April 4, 2010
They did not yet understand the scripture that he had to rise from the dead. – John 20: 9
An actress was strolling in the park one day when she saw a very beautiful little girl at play – so beautiful, in fact, that she could not resist congratulating the child’s mother, who was nearby. “Your daughter is the most beautiful child I have ever seen,” she said. “She looks so healthy too: her skin, her hair, her eyes, her teeth – everything. I don’t think I’ve ever seen a child as beautiful as she.” “Oh, that’s nothing,” said the mother, “you should see her picture!”
If the apostles did not yet understand the scripture that Jesus had to rise from the dead, do we yet understand? Today have we come predisposed to encounter the real Risen Christ as God has revealed Him, or merely a picture of the Risen Christ that suits our own fancy? At the Church of the Holy Sepulcher in Jerusalem , some pilgrims are offended by the “commonness” of the sacred site. They report that around the tomb beggars look for a handout, peddlers push their trinkets, monks insist on a donation. It is vulgar & unseemly, they say. They would like to see the place preserved in a more “reverent” setting – perhaps with flowing lawns & pious statuary. If fact, there is such a place founded by the British General Gordon of Khartoum fame. He was an ardent Victorian protestant who was convinced he had found the “real” tomb.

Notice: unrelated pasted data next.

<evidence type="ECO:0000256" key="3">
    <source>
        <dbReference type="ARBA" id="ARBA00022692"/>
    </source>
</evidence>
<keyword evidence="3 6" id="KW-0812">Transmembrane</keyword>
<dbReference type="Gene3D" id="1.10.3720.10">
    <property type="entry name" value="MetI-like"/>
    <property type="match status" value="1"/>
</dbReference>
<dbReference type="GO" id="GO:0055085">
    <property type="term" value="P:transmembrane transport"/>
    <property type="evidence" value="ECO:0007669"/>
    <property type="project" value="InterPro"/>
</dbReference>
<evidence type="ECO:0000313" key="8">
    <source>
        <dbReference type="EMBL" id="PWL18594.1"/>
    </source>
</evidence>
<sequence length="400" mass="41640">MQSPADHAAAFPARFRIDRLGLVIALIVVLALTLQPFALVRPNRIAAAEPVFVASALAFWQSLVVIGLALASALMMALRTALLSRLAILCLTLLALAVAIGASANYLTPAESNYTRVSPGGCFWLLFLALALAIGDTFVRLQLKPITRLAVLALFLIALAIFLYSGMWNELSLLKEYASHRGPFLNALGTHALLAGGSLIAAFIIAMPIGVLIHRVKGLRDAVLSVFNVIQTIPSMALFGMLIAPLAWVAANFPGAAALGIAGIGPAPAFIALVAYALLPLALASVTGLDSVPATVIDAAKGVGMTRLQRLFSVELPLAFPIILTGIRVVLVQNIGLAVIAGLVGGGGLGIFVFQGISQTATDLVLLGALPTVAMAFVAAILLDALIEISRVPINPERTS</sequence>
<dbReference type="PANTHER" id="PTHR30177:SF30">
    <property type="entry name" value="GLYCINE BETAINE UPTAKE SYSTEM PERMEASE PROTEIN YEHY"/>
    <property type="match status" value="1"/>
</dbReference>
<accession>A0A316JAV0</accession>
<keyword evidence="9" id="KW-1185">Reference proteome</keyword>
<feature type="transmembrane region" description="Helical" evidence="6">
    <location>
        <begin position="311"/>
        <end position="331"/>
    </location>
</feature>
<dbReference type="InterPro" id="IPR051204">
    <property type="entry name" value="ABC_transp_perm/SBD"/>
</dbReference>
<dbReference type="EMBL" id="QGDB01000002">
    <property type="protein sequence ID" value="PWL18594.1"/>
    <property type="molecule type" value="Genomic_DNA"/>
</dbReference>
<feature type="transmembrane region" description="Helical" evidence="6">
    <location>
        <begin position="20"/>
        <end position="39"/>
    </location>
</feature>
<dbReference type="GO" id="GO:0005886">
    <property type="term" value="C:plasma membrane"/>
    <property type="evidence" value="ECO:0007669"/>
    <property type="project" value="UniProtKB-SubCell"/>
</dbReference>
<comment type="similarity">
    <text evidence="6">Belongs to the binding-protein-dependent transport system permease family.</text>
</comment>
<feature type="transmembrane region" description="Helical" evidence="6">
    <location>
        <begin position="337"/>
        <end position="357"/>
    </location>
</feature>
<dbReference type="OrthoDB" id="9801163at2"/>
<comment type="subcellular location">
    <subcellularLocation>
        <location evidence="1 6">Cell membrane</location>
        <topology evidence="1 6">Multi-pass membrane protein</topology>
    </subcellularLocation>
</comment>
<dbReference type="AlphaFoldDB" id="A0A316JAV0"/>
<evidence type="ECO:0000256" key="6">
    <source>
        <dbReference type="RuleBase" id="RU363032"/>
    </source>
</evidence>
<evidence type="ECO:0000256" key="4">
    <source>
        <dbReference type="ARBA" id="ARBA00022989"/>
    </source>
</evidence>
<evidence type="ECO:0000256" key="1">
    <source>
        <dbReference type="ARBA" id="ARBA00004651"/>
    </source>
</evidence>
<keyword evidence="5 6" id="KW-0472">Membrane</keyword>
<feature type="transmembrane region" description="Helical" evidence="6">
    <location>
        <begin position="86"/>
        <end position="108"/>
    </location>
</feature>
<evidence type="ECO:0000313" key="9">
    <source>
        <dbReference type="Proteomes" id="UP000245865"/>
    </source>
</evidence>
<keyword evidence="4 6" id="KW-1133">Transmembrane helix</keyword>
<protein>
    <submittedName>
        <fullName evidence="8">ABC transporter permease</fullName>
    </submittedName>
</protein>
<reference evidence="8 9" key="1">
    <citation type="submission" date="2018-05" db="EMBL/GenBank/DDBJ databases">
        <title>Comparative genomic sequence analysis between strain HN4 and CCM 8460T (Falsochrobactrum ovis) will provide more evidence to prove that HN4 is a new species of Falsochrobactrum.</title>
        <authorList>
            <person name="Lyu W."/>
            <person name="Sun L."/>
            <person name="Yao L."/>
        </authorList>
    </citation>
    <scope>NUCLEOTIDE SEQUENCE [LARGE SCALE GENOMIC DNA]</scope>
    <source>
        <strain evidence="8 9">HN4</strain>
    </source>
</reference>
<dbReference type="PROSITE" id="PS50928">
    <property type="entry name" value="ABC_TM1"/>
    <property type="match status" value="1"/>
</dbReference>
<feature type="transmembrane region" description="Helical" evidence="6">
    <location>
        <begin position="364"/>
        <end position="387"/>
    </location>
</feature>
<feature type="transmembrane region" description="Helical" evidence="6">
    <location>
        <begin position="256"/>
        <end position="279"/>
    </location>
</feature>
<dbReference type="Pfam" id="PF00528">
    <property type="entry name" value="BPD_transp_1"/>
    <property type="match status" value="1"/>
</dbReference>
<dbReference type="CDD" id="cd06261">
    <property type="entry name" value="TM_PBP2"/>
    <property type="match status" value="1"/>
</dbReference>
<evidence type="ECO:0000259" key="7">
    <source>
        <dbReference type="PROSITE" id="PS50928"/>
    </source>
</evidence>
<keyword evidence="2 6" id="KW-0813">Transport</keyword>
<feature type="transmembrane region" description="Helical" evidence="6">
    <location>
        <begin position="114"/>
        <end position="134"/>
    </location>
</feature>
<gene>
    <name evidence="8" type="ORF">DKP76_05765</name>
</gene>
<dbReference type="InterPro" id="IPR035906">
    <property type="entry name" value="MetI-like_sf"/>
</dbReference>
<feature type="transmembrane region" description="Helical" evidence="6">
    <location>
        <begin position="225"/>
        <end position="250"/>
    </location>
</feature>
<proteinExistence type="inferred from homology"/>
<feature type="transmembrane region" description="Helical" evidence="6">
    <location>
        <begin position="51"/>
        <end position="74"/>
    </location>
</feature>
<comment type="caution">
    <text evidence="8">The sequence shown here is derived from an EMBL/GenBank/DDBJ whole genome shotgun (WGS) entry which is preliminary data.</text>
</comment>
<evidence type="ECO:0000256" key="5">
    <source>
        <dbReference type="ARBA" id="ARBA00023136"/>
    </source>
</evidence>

But if we understand the WHO of Easter, we will be glad for the seeming vulgarity surrounding the Holy Sepulcher. The WHO of Easter – Jesus, was not a religious figure who held Himself piously aloof from the ordinary. He was not a Jesus of Madison Ave. or of Rome or of Athens , but Jesus of Nazareth: a common, ordinary place where nothing exciting or important would likely ever happen. The Highest appeared among the lowliest, the Strongest among the weakest, the Best among the worst. What He did then He does now.
Surely the Divine Force that was present in Him can be seen in the unfolding of a leaf or the sprouting of a blade of grass. But He is most of all to be found among His fellow-humans who yearn to be free from the grip of evil; free from the grip of hunger, of war, of loneliness & of despair.
This Jesus of Nazareth is the WHO of Easter & what happened to Him is the WHAT of Easter. He was raised from the dead, so the WHAT of Easter is that death does not have the last word – not the last word for His life nor for our lives. His death was not a symbolic death, but a real death – without cosmetics, flowers & sweet music. Just so, His rising was not symbolic either. We do not evade this fact by saying “His Spirit lives on” or that “His ideas live on” or that “He lives on in the lives of those who believe.” No, Jesus lives on! Some want a scientific explanation of all this. But science can only analyze one event by comparing it with other events, & the Resurrection of Jesus was a unique event that cannot be compared to anything else.
Others, like Lazarus, have returned from the dead only to die again. Jesus rose never to die again, Jesus rose to new life, where death is abolished. For those who keep the faith, this is the WHO & the WHAT of Easter. I deeply pray & hope that this is what all of us mean when we shout joyfully “Christ is Risen! He is Risen Indeed!”